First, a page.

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DANIEL CLERY

DANIEL CLERY

1 year ago

Can space-based solar power solve Earth's energy problems?

More on Science

Laura Sanders

Laura Sanders

1 year ago

Xenobots, tiny living machines, can duplicate themselves.

Strange and complex behavior of frog cell blobs


A xenobot “parent,” shaped like a hungry Pac-Man (shown in red false color), created an “offspring” xenobot (green sphere) by gathering loose frog cells in its opening.

Tiny “living machines” made of frog cells can make copies of themselves. This newly discovered renewal mechanism may help create self-renewing biological machines.

According to Kirstin Petersen, an electrical and computer engineer at Cornell University who studies groups of robots, “this is an extremely exciting breakthrough.” She says self-replicating robots are a big step toward human-free systems.

Researchers described the behavior of xenobots earlier this year (SN: 3/31/21). Small clumps of skin stem cells from frog embryos knitted themselves into small spheres and started moving. Cilia, or cellular extensions, powered the xenobots around their lab dishes.

The findings are published in the Proceedings of the National Academy of Sciences on Dec. 7. The xenobots can gather loose frog cells into spheres, which then form xenobots.
The researchers call this type of movement-induced reproduction kinematic self-replication. The study's coauthor, Douglas Blackiston of Tufts University in Medford, Massachusetts, and Harvard University, says this is typical. For example, sexual reproduction requires parental sperm and egg cells. Sometimes cells split or budded off from a parent.

“This is unique,” Blackiston says. These xenobots “find loose parts in the environment and cobble them together.” This second generation of xenobots can move like their parents, Blackiston says.
The researchers discovered that spheroid xenobots could only produce one more generation before dying out. The original xenobots' shape was predicted by an artificial intelligence program, allowing for four generations of replication.

A C shape, like an openmouthed Pac-Man, was predicted to be a more efficient progenitor. When improved xenobots were let loose in a dish, they began scooping up loose cells into their gaping “mouths,” forming more sphere-shaped bots (see image below). As many as 50 cells clumped together in the opening of a parent to form a mobile offspring. A xenobot is made up of 4,000–6,000 frog cells.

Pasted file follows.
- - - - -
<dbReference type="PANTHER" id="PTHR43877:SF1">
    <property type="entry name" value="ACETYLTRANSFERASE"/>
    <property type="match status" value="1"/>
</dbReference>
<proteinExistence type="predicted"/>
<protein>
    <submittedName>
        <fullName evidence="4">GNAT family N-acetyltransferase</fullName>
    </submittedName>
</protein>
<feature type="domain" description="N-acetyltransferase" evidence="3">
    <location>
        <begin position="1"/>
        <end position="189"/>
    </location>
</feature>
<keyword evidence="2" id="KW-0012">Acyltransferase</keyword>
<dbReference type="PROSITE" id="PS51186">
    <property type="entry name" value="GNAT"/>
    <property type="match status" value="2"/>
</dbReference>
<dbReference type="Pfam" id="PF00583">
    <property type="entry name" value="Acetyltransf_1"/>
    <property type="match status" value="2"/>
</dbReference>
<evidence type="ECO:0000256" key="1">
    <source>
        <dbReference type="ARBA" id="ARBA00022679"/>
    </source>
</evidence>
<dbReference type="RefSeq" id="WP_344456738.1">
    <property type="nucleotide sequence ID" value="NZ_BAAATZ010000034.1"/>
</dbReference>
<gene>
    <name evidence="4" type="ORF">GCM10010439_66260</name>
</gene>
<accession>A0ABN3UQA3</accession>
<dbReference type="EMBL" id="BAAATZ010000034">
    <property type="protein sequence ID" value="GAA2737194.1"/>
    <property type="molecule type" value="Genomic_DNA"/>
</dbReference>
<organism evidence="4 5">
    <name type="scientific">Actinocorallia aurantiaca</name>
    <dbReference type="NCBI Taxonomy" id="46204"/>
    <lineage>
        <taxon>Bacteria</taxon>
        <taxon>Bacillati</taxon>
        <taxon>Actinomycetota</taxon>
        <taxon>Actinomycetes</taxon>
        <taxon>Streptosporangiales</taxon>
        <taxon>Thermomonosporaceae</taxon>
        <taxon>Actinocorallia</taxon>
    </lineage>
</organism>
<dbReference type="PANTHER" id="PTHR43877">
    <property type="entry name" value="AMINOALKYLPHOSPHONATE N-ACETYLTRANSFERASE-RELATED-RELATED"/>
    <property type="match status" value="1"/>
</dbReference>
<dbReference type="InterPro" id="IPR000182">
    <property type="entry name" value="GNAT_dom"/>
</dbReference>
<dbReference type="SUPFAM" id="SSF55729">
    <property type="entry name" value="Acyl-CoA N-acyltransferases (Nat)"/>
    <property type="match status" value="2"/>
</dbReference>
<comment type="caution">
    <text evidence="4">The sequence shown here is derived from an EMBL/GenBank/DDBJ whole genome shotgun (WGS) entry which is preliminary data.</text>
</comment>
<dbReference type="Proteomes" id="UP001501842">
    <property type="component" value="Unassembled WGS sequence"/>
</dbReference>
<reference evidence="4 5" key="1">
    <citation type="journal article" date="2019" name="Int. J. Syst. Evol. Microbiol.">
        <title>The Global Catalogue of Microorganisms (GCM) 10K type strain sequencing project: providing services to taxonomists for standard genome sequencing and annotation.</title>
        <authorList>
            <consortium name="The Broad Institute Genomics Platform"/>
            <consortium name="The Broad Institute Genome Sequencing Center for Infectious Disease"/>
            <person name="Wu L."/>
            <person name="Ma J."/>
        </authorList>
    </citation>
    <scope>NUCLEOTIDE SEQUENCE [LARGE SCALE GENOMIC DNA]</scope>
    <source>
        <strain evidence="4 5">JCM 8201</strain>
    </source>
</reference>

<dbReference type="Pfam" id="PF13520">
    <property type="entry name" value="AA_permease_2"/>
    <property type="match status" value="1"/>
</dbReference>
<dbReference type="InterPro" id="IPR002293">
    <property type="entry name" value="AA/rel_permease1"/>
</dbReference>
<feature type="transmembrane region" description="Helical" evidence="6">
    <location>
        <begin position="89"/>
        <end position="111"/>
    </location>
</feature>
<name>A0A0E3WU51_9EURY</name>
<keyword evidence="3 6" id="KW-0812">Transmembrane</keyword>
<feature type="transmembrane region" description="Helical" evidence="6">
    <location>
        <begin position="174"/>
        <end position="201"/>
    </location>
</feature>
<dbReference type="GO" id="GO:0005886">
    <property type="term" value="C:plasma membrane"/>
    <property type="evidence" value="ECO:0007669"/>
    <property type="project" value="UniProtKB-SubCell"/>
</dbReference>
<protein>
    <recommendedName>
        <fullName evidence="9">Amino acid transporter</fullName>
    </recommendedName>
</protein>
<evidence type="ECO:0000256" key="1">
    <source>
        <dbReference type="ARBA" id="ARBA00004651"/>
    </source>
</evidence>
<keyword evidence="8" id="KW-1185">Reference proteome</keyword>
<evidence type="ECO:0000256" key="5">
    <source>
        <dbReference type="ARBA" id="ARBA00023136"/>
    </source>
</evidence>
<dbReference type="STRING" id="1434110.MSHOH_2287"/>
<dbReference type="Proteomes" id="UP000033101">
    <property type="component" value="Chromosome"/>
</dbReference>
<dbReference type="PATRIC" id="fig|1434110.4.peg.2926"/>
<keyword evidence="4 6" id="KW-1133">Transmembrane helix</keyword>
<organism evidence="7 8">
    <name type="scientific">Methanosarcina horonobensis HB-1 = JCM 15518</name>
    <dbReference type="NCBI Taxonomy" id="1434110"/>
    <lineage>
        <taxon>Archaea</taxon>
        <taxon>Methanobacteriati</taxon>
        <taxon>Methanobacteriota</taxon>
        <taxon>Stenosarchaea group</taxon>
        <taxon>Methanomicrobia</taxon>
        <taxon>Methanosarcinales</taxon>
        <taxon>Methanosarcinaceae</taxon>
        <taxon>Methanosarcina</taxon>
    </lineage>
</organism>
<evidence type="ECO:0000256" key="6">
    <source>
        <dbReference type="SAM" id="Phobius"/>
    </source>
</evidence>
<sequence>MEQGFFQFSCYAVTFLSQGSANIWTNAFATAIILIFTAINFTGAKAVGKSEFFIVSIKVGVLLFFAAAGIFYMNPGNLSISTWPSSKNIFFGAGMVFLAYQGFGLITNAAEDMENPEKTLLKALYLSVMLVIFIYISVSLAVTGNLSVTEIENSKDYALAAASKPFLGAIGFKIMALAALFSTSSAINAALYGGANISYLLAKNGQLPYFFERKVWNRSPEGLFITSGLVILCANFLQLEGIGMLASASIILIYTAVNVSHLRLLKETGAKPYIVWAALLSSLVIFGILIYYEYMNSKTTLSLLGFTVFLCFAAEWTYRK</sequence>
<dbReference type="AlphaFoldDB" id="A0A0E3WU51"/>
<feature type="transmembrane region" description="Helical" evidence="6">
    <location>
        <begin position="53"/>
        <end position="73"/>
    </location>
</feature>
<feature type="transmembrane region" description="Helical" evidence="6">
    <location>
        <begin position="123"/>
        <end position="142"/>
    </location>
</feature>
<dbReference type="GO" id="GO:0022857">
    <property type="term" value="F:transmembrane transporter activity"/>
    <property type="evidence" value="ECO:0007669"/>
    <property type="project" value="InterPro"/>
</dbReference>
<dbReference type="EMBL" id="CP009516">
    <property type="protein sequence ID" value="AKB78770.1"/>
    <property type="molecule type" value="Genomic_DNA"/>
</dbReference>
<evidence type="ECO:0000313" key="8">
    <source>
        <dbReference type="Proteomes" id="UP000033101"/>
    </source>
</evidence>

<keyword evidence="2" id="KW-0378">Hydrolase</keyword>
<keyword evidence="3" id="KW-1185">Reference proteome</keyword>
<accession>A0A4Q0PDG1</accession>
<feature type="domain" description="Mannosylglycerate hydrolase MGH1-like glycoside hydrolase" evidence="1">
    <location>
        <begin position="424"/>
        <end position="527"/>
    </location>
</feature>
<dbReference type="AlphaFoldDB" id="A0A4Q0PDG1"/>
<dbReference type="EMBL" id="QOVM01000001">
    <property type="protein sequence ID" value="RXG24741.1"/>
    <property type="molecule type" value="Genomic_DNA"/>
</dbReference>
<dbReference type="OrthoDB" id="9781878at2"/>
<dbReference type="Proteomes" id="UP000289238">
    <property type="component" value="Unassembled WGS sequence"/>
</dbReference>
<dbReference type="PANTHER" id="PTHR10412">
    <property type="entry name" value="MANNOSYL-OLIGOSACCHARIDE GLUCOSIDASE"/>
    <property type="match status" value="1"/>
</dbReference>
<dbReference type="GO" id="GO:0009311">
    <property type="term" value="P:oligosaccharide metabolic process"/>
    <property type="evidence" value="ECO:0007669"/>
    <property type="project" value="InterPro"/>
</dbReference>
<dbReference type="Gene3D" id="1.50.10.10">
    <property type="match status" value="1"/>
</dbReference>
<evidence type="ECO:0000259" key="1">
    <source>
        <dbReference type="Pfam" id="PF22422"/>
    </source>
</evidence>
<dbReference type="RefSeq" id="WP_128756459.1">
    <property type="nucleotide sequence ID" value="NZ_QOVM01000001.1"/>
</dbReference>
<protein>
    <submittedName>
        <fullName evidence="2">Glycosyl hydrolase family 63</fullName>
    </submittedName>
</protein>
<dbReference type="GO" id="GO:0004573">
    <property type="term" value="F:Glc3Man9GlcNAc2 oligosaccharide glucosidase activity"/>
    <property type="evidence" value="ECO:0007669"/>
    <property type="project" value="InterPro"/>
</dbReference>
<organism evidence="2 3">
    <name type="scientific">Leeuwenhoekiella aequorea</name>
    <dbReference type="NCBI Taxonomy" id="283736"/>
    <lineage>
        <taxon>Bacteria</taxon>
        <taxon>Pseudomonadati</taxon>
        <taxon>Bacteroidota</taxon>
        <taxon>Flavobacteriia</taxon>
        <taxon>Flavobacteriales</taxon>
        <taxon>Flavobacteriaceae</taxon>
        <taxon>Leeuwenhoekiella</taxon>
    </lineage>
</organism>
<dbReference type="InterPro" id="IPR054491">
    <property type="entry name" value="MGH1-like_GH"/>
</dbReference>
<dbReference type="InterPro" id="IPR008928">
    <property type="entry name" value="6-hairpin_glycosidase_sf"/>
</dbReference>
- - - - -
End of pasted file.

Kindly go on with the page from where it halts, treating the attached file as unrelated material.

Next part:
Petersen likes the Xenobots' small size. “The fact that they were able to do this at such a small scale just makes it even better,” she says. Miniature xenobots could sculpt tissues for implantation or deliver therapeutics inside the body.

Beyond the xenobots' potential jobs, the research advances an important science, says study coauthor and Tufts developmental biologist Michael Levin. The science of anticipating and controlling the outcomes of complex systems, he says.

“No one could have predicted this,” Levin says. “They regularly surprise us.” Researchers can use xenobots to test the unexpected. “This is about advancing the science of being less surprised,” Levin says.

Sam Warain

Sam Warain

1 year ago

Sam Altman, CEO of Open AI, foresees the next trillion-dollar AI company

“I think if I had time to do something else, I would be so excited to go after this company right now.”

Source: TechCrunch, CC BY 2.0, via Wikimedia Commons

Sam Altman, CEO of Open AI, recently discussed AI's present and future.

Open AI is important. They're creating the cyberpunk and sci-fi worlds.

They use the most advanced algorithms and data sets.

GPT-3...sound familiar? Open AI built most copyrighting software. Peppertype, Jasper AI, Rytr. If you've used any, you'll be shocked by the quality.

Open AI isn't only GPT-3. They created DallE-2 and Whisper (a speech recognition software released last week).

What will they do next? What's the next great chance?

Sam Altman, CEO of Open AI, recently gave a lecture about the next trillion-dollar AI opportunity.

Who is the organization behind Open AI?

Open AI first. If you know, skip it.

Open AI is one of the earliest private AI startups. Elon Musk, Greg Brockman, and Rebekah Mercer established OpenAI in December 2015.

OpenAI has helped its citizens and AI since its birth.